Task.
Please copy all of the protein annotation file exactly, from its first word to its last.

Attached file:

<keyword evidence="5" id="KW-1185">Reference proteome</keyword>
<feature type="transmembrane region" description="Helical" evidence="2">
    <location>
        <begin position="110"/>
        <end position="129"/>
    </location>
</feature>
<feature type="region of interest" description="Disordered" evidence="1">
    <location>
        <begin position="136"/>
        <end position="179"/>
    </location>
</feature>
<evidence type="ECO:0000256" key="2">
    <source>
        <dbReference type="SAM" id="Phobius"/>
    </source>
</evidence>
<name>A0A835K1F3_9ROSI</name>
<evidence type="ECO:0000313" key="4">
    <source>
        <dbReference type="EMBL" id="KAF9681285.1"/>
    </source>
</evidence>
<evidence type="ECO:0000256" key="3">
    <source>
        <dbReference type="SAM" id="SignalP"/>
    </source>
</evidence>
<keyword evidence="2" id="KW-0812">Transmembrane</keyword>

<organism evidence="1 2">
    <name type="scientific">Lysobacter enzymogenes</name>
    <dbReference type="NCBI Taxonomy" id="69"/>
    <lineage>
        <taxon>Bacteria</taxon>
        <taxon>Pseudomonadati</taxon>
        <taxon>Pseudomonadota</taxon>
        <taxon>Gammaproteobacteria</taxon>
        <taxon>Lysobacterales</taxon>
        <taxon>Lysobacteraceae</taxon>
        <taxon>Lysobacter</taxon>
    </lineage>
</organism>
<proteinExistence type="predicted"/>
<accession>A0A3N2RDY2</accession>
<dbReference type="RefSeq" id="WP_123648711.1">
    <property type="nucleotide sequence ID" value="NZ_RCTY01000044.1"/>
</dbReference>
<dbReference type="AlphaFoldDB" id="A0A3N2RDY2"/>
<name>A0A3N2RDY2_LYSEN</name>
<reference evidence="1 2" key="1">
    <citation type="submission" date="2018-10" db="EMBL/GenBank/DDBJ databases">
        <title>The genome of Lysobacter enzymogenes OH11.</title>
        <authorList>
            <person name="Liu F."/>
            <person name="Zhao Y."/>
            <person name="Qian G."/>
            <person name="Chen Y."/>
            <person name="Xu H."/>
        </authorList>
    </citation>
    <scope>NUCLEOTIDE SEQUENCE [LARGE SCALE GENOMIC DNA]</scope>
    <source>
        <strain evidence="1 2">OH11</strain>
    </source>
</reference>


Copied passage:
<keyword evidence="5" id="KW-1185">Reference proteome</keyword>
<feature type="transmembrane region" description="Helical" evidence="2">
    <location>
        <begin position="110"/>
        <end position="129"/>
    </location>
</feature>
<feature type="region of interest" description="Disordered" evidence="1">
    <location>
        <begin position="136"/>
        <end position="179"/>
    </location>
</feature>
<evidence type="ECO:0000256" key="2">
    <source>
        <dbReference type="SAM" id="Phobius"/>
    </source>
</evidence>
<name>A0A835K1F3_9ROSI</name>
<evidence type="ECO:0000313" key="4">
    <source>
        <dbReference type="EMBL" id="KAF9681285.1"/>
    </source>
</evidence>
<evidence type="ECO:0000256" key="3">
    <source>
        <dbReference type="SAM" id="SignalP"/>
    </source>
</evidence>
<keyword evidence="2" id="KW-0812">Transmembrane</keyword>

<organism evidence="1 2">
    <name type="scientific">Lysobacter enzymogenes</name>
    <dbReference type="NCBI Taxonomy" id="69"/>
    <lineage>
        <taxon>Bacteria</taxon>
        <taxon>Pseudomonadati</taxon>
        <taxon>Pseudomonadota</taxon>
        <taxon>Gammaproteobacteria</taxon>
        <taxon>Lysobacterales</taxon>
        <taxon>Lysobacteraceae</taxon>
        <taxon>Lysobacter</taxon>
    </lineage>
</organism>
<proteinExistence type="predicted"/>
<accession>A0A3N2RDY2</accession>
<dbReference type="RefSeq" id="WP_123648711.1">
    <property type="nucleotide sequence ID" value="NZ_RCTY01000044.1"/>
</dbReference>
<dbReference type="AlphaFoldDB" id="A0A3N2RDY2"/>
<name>A0A3N2RDY2_LYSEN</name>
<reference evidence="1 2" key="1">
    <citation type="submission" date="2018-10" db="EMBL/GenBank/DDBJ databases">
        <title>The genome of Lysobacter enzymogenes OH11.</title>
        <authorList>
            <person name="Liu F."/>
            <person name="Zhao Y."/>
            <person name="Qian G."/>
            <person name="Chen Y."/>
            <person name="Xu H."/>
        </authorList>
    </citation>
    <scope>NUCLEOTIDE SEQUENCE [LARGE SCALE GENOMIC DNA]</scope>
    <source>
        <strain evidence="1 2">OH11</strain>
    </source>
</reference>